Front Page, Musings

Weekly Musing: Madness and the Written Word – Part Two

Note: Part One can be read here.

Last week I explored the topic of writers, mental illness, and creativity. This week I relay my own personal experiences with mental illness and creativity.

I have gone through several periods of depression and have General Anxiety Disorder. I’ve been in therapy on and off to help me deal with both and to work through life events. I’ve also been on and off anti-depressants, been suicidal, and currently on anxiety medication. While I feel like I’m in a much better place, I see a therapist every once in a while when either my anxiety or depression or both flare up.

By now I recognize when either one or both creeps in to take over my life. The biggest signal is when my desire to write is too overwhelming. It’s not the normal writer insecurities and gremlins; it’s something far more crippling. My whole body seizes up. My breath is shallow. My heart races. I’m afraid of words and writing. Since writing is what I do, I find this upsetting. It’s not unusual for this feeling to last from a few days, if I’m lucky, to several weeks.

But in researching last week’s blog post, a study trying to determine if there truly is a link between mental illness and creativity caught my eye and got me thinking. The researcher discovered mental illness for some isn’t great for creativity. Schizophrenia, for example, doesn’t lend itself well for written word expression but can be useful for other artistic pursuits. Other forms of mental illness, such as depression and anxiety, can greatly inhibit creativity when the writer is in the middle of a bad spell. It’s not until one feels better that their creativity can flourish.

From my own experiences, and anecdotal evidence shouldn’t be treated as gospel, when either my anxiety and/or depression take over it is pretty much impossible for me to write. I try and sometimes force myself, but my already overly analytical personality quickly dismisses anything written, any idea, as utter shit. Again, this feels different from normal concerns. It’s more intense and saps any joy or motivation to write. This in turns feeds my anxiety and/or depression and quickly I’m stuck in a giant cycle that is difficult to break.

Until early last week I felt as if I was the only one who went through this. Then I stumbled upon an Op Ed piece in The New York Times. In it author Julia Fierro relays her own recent experience where she admitted to an audience at a reading she’d stopped writing for 8 years due to battling OCD, anxiety, and depression. Like so many, she bought into the myth suffering fuels creativity. But for her it stopped altogether.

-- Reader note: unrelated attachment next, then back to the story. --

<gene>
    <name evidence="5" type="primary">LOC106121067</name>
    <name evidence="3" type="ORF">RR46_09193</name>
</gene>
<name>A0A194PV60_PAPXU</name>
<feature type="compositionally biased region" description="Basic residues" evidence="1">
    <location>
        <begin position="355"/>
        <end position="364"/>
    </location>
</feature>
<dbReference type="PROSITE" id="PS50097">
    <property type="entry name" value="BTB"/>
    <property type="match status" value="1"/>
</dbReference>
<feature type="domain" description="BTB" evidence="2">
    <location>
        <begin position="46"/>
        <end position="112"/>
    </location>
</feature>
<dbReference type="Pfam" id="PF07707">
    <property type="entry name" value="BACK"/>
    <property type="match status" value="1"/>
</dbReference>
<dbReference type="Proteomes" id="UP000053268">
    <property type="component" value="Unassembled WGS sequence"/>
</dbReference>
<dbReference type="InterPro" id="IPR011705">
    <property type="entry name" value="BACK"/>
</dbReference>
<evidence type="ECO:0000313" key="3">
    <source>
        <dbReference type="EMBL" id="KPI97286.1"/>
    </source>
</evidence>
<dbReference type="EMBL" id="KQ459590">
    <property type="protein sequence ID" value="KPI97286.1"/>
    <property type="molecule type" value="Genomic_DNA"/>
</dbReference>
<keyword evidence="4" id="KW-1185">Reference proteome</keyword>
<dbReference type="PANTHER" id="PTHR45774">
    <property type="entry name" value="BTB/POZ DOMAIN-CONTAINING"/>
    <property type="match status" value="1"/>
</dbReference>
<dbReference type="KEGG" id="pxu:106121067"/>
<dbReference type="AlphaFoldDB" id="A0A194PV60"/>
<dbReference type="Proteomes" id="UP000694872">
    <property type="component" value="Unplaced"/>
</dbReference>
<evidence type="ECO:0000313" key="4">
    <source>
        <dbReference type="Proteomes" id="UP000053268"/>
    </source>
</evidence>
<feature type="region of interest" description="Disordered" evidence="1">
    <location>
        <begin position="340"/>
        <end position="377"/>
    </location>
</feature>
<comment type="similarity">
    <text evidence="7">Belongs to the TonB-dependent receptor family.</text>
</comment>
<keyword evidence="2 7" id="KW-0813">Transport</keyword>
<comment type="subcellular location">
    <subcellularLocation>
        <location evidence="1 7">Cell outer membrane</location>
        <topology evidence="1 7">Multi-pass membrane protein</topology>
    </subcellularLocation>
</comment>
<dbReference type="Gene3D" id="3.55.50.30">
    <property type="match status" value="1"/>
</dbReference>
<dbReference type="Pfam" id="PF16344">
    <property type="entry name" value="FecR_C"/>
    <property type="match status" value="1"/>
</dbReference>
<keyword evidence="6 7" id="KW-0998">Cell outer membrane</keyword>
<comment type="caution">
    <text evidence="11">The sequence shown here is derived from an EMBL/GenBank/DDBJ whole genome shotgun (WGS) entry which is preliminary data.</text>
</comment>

During those years she taught writing, conducted workshops, got married and had children, and ran a small business. She’d convinced herself clearly there weren’t enough hours in the day to carve out even a minute for writing. However, the truth was she needed to become well enough. Once she understood her mental illness was a lifelong condition and found the right medication, she was drawn back to writing. She rediscovered the joy of setting fingers to keyboard and her creativity flourished.

This was refreshing and freeing to read. It helped put my own struggles into perspective and lessen the extreme amount of guilt I feel every time I got through my own creative halt. Other people find their creativity lost when their mental illness acts up? You mean it’s not laziness? For me, and I suspect others like Fierro, it’s impossible to openly state, “Yes, I can’t write. Not at the moment.” After all Rule #1 of Writers Club is ASS IN CHAIR NO MATTER WHAT! A writer cannot simply come out and say this without incurring at least a few eye rolls and advice to write no matter how bad you feel.

Another thing I’ve noticed while my creativity is halted, I still do write. I just write more in my personal journal. And that is still writing. I’ll write in it for hours and usually daily. In addition to being therapeutic, journal writing helps me work through struggles and uncomfortable feelings. The act also frees up brain space gradually allowing for more productive thoughts. When I’m in a good space, I don’t write in my personal journal because I’m too busy working on my creative writing.

Over the past two weeks I have learned creativity and mental illness may go hand-in-hand in both a positive and negative way. Some are able to work through troubles and use the pain to spur their art. Others are paralyzed by it until they can get themselves in a good place. Either one is okay. What’s most important for anyone with mental illness is to get the care you need. Whether through therapy or medication or both, realize you do matter and that your health, both physical and mental, are important to live a productive and creative life.


Weekly Musing: What is a REAL Writer?

For some reason 2016 has turned into the year where I’ve questioned different aspects of writing. Questioning what it is that I truly want from my writing career. Questioning what kind of writer I want to be. Questioning who and what to pay attention to, just to give a small sampling of the existential crisis I seem to be suffering from.

One of the questions I’ve asked myself repeatedly is “What is a real writer?” Is it the person who wins literary awards and is a critics’ darling? Is it the person who sells millions of books and rakes in staggering amounts of money? Is it the person who slaves away for years, decades in obscurity, never has a single thing published, yet has an amazing amount of talent? Or is it something else?


A real writer is all of that and everything in between. I used to have a narrow view of what constituted a real writer. I believed I couldn’t call myself a real writer until I had something published. Or made the transition from writing short stories to novels. Or having a novel published. In my ignorance I relied upon my ignorance of what I thought it meant to be a writer as inaccurately presented to me via the media.